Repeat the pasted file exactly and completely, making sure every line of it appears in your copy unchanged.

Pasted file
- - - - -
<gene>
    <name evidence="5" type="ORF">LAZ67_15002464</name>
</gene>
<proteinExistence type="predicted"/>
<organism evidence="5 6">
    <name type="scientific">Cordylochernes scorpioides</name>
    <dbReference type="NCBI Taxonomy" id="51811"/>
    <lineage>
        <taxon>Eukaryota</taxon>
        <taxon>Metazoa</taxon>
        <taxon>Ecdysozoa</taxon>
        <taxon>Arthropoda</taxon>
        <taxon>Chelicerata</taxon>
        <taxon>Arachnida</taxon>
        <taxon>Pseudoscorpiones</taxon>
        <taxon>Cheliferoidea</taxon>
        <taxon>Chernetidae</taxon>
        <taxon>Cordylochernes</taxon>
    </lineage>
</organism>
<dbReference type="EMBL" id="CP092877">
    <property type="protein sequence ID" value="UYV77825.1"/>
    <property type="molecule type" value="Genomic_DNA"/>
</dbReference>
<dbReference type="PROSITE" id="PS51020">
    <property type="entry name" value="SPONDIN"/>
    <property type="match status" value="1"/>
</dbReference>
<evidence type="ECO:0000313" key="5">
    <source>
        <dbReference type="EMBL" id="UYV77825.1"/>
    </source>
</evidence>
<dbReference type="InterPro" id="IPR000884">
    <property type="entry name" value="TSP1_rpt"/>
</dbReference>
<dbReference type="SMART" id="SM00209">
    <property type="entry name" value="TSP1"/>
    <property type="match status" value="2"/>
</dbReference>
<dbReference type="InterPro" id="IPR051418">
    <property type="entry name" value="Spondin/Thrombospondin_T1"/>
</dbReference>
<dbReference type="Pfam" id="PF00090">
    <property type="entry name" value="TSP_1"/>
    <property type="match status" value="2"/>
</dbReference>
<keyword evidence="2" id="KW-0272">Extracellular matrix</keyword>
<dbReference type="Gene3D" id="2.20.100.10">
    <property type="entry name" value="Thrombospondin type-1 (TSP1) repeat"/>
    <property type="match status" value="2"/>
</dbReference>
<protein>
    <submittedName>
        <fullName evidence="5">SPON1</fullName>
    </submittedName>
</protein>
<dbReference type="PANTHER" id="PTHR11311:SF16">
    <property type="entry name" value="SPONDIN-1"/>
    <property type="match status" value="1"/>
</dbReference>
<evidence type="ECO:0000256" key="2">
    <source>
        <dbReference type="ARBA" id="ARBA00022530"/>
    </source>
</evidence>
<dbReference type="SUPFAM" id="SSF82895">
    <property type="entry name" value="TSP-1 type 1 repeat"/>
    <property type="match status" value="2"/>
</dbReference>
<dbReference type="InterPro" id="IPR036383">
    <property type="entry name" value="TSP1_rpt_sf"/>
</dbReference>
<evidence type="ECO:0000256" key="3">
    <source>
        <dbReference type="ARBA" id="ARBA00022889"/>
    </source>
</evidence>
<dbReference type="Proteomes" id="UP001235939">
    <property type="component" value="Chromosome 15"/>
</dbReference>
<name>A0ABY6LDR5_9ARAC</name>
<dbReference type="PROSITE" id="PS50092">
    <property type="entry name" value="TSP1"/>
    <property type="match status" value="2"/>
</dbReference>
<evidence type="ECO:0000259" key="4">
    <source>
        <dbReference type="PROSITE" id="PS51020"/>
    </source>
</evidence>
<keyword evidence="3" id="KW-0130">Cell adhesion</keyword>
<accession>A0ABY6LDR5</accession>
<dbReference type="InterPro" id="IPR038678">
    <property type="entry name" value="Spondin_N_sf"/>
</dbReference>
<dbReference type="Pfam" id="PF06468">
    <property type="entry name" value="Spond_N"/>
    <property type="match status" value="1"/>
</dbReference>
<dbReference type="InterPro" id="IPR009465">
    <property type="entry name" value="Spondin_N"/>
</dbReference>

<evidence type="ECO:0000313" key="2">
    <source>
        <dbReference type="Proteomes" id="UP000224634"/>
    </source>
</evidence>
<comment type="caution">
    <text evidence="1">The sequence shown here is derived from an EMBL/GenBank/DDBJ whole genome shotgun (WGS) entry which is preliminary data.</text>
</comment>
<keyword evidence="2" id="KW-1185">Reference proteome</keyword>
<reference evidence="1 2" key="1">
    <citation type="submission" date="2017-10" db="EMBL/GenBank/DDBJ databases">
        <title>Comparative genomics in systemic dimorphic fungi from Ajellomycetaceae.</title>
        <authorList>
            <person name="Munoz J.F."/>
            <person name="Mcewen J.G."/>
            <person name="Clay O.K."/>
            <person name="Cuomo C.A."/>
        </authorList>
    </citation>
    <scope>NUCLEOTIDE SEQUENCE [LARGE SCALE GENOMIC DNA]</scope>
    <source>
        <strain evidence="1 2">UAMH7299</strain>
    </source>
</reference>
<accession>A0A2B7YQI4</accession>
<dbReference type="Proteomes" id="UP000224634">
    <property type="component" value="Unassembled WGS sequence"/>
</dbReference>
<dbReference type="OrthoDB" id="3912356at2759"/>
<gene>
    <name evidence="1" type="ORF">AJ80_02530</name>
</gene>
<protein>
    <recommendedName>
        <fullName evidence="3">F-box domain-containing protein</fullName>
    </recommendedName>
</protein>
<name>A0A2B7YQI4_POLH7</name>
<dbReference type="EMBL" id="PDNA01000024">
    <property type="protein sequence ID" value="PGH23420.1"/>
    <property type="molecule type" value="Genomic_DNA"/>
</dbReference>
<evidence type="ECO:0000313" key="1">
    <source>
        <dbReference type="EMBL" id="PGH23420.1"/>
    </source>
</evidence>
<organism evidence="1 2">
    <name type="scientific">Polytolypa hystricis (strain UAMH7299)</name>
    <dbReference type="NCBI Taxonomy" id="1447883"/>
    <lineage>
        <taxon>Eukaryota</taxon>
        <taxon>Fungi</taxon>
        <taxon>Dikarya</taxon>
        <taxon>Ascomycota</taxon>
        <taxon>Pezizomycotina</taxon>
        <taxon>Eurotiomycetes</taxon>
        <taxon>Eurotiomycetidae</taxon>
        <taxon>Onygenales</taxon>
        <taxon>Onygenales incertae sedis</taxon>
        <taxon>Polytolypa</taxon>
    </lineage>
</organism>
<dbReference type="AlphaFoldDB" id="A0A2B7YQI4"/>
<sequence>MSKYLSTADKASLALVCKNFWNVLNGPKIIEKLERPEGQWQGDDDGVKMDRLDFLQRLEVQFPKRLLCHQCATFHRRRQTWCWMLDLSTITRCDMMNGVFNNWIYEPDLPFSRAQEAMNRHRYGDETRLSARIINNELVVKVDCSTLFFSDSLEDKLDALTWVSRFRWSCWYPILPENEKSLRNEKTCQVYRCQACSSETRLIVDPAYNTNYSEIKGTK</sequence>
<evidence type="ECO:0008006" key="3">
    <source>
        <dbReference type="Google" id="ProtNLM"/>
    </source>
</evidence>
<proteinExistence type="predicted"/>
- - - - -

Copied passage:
<gene>
    <name evidence="5" type="ORF">LAZ67_15002464</name>
</gene>
<proteinExistence type="predicted"/>
<organism evidence="5 6">
    <name type="scientific">Cordylochernes scorpioides</name>
    <dbReference type="NCBI Taxonomy" id="51811"/>
    <lineage>
        <taxon>Eukaryota</taxon>
        <taxon>Metazoa</taxon>
        <taxon>Ecdysozoa</taxon>
        <taxon>Arthropoda</taxon>
        <taxon>Chelicerata</taxon>
        <taxon>Arachnida</taxon>
        <taxon>Pseudoscorpiones</taxon>
        <taxon>Cheliferoidea</taxon>
        <taxon>Chernetidae</taxon>
        <taxon>Cordylochernes</taxon>
    </lineage>
</organism>
<dbReference type="EMBL" id="CP092877">
    <property type="protein sequence ID" value="UYV77825.1"/>
    <property type="molecule type" value="Genomic_DNA"/>
</dbReference>
<dbReference type="PROSITE" id="PS51020">
    <property type="entry name" value="SPONDIN"/>
    <property type="match status" value="1"/>
</dbReference>
<evidence type="ECO:0000313" key="5">
    <source>
        <dbReference type="EMBL" id="UYV77825.1"/>
    </source>
</evidence>
<dbReference type="InterPro" id="IPR000884">
    <property type="entry name" value="TSP1_rpt"/>
</dbReference>
<dbReference type="SMART" id="SM00209">
    <property type="entry name" value="TSP1"/>
    <property type="match status" value="2"/>
</dbReference>
<dbReference type="InterPro" id="IPR051418">
    <property type="entry name" value="Spondin/Thrombospondin_T1"/>
</dbReference>
<dbReference type="Pfam" id="PF00090">
    <property type="entry name" value="TSP_1"/>
    <property type="match status" value="2"/>
</dbReference>
<keyword evidence="2" id="KW-0272">Extracellular matrix</keyword>
<dbReference type="Gene3D" id="2.20.100.10">
    <property type="entry name" value="Thrombospondin type-1 (TSP1) repeat"/>
    <property type="match status" value="2"/>
</dbReference>
<protein>
    <submittedName>
        <fullName evidence="5">SPON1</fullName>
    </submittedName>
</protein>
<dbReference type="PANTHER" id="PTHR11311:SF16">
    <property type="entry name" value="SPONDIN-1"/>
    <property type="match status" value="1"/>
</dbReference>
<evidence type="ECO:0000256" key="2">
    <source>
        <dbReference type="ARBA" id="ARBA00022530"/>
    </source>
</evidence>
<dbReference type="SUPFAM" id="SSF82895">
    <property type="entry name" value="TSP-1 type 1 repeat"/>
    <property type="match status" value="2"/>
</dbReference>
<dbReference type="InterPro" id="IPR036383">
    <property type="entry name" value="TSP1_rpt_sf"/>
</dbReference>
<evidence type="ECO:0000256" key="3">
    <source>
        <dbReference type="ARBA" id="ARBA00022889"/>
    </source>
</evidence>
<dbReference type="Proteomes" id="UP001235939">
    <property type="component" value="Chromosome 15"/>
</dbReference>
<name>A0ABY6LDR5_9ARAC</name>
<dbReference type="PROSITE" id="PS50092">
    <property type="entry name" value="TSP1"/>
    <property type="match status" value="2"/>
</dbReference>
<evidence type="ECO:0000259" key="4">
    <source>
        <dbReference type="PROSITE" id="PS51020"/>
    </source>
</evidence>
<keyword evidence="3" id="KW-0130">Cell adhesion</keyword>
<accession>A0ABY6LDR5</accession>
<dbReference type="InterPro" id="IPR038678">
    <property type="entry name" value="Spondin_N_sf"/>
</dbReference>
<dbReference type="Pfam" id="PF06468">
    <property type="entry name" value="Spond_N"/>
    <property type="match status" value="1"/>
</dbReference>
<dbReference type="InterPro" id="IPR009465">
    <property type="entry name" value="Spondin_N"/>
</dbReference>

<evidence type="ECO:0000313" key="2">
    <source>
        <dbReference type="Proteomes" id="UP000224634"/>
    </source>
</evidence>
<comment type="caution">
    <text evidence="1">The sequence shown here is derived from an EMBL/GenBank/DDBJ whole genome shotgun (WGS) entry which is preliminary data.</text>
</comment>
<keyword evidence="2" id="KW-1185">Reference proteome</keyword>
<reference evidence="1 2" key="1">
    <citation type="submission" date="2017-10" db="EMBL/GenBank/DDBJ databases">
        <title>Comparative genomics in systemic dimorphic fungi from Ajellomycetaceae.</title>
        <authorList>
            <person name="Munoz J.F."/>
            <person name="Mcewen J.G."/>
            <person name="Clay O.K."/>
            <person name="Cuomo C.A."/>
        </authorList>
    </citation>
    <scope>NUCLEOTIDE SEQUENCE [LARGE SCALE GENOMIC DNA]</scope>
    <source>
        <strain evidence="1 2">UAMH7299</strain>
    </source>
</reference>
<accession>A0A2B7YQI4</accession>
<dbReference type="Proteomes" id="UP000224634">
    <property type="component" value="Unassembled WGS sequence"/>
</dbReference>
<dbReference type="OrthoDB" id="3912356at2759"/>
<gene>
    <name evidence="1" type="ORF">AJ80_02530</name>
</gene>
<protein>
    <recommendedName>
        <fullName evidence="3">F-box domain-containing protein</fullName>
    </recommendedName>
</protein>
<name>A0A2B7YQI4_POLH7</name>
<dbReference type="EMBL" id="PDNA01000024">
    <property type="protein sequence ID" value="PGH23420.1"/>
    <property type="molecule type" value="Genomic_DNA"/>
</dbReference>
<evidence type="ECO:0000313" key="1">
    <source>
        <dbReference type="EMBL" id="PGH23420.1"/>
    </source>
</evidence>
<organism evidence="1 2">
    <name type="scientific">Polytolypa hystricis (strain UAMH7299)</name>
    <dbReference type="NCBI Taxonomy" id="1447883"/>
    <lineage>
        <taxon>Eukaryota</taxon>
        <taxon>Fungi</taxon>
        <taxon>Dikarya</taxon>
        <taxon>Ascomycota</taxon>
        <taxon>Pezizomycotina</taxon>
        <taxon>Eurotiomycetes</taxon>
        <taxon>Eurotiomycetidae</taxon>
        <taxon>Onygenales</taxon>
        <taxon>Onygenales incertae sedis</taxon>
        <taxon>Polytolypa</taxon>
    </lineage>
</organism>
<dbReference type="AlphaFoldDB" id="A0A2B7YQI4"/>
<sequence>MSKYLSTADKASLALVCKNFWNVLNGPKIIEKLERPEGQWQGDDDGVKMDRLDFLQRLEVQFPKRLLCHQCATFHRRRQTWCWMLDLSTITRCDMMNGVFNNWIYEPDLPFSRAQEAMNRHRYGDETRLSARIINNELVVKVDCSTLFFSDSLEDKLDALTWVSRFRWSCWYPILPENEKSLRNEKTCQVYRCQACSSETRLIVDPAYNTNYSEIKGTK</sequence>
<evidence type="ECO:0008006" key="3">
    <source>
        <dbReference type="Google" id="ProtNLM"/>
    </source>
</evidence>
<proteinExistence type="predicted"/>